When I visit a new place, one of the first things I do is search for a yoga studio.
I’ve practiced on and off for 15 years, and I’ve rolled out my mat in cities all around the country — Washington, Sacramento, Boston. I’m also a yoga teacher and have taught in parks and libraries, in addition to more traditional studio spaces. One time, I taught first responders I embedded with for a reporting assignment.
So, when I joined The Baltimore Banner last month as an education enterprise reporter, I started thinking about where I might take a yoga class, or teach, in Baltimore.
Unlike many of my new colleagues, I don’t have Maryland roots. But I am no less committed to The Banner’s mission to strengthen, unite and inspire the Greater Baltimore community. Connecting with readers through yoga is one way I hope to fulfill that mission.
Below you’ll find a list of yoga studios and organizations offering classes across the city and the surrounding area.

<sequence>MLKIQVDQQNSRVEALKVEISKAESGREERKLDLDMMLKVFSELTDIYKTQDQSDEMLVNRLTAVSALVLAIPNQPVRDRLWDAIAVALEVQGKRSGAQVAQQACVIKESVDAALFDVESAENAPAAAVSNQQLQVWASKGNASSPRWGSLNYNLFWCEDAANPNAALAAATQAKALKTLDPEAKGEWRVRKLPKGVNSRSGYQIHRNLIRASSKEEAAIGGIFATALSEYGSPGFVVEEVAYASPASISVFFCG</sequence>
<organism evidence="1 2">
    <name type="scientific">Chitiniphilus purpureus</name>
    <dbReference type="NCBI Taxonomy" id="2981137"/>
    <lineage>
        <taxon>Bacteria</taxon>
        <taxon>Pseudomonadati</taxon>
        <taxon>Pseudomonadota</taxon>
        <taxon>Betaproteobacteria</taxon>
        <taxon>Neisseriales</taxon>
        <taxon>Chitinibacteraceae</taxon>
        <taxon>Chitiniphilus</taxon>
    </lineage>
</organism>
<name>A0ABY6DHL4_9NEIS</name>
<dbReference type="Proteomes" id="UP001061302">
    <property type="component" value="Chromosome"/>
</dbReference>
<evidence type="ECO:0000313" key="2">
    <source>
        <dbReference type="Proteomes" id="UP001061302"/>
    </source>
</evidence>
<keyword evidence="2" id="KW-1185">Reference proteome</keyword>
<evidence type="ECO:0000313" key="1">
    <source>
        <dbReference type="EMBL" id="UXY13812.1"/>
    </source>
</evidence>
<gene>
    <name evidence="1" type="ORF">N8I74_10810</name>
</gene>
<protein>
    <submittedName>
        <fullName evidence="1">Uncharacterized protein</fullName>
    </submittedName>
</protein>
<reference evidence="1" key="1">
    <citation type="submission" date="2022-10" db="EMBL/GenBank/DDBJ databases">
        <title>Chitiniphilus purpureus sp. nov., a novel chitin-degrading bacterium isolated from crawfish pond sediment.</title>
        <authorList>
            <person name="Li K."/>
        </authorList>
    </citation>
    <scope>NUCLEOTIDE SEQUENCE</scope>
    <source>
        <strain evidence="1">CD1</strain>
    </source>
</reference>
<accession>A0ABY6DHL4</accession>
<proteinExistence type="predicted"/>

I’m new here and have not yet practiced at any of them. This is not meant to be a “best of” list. You’ll find the studios below arranged in alphabetical order. I did, however, speak with several teachers and studio owners to better understand the sorts of classes they offer and the types of students they serve. Consider this list an invitation to come practice with me at one of these places or another whose classes help you find peace, strength or connection.
And if you practice at a studio that’s not mentioned, tell me about it! You can reach me at email@example.com
The signature class offered at Aluma Yoga, with studios in Cockeysville and Mount Washington, is a traditional vinyasa flow. Students move through a warmup, sun salutations, a standing sequence, and hip openers, all set to music, before ending class lying flat on their backs in a pose called savasana. Unlike many other area studios, Aluma’s classes are not heated. Founder and CEO Melody Kleeman said while her classes can be a form of exercise, that’s not the goal. “This is not a work out,” she said. “It’s an opportunity to work in and become more acquainted with ourselves.” Another way Aluma creates opportunities for self-discovery is by sponsoring international yoga retreats. Students just returned from a trip to Greece.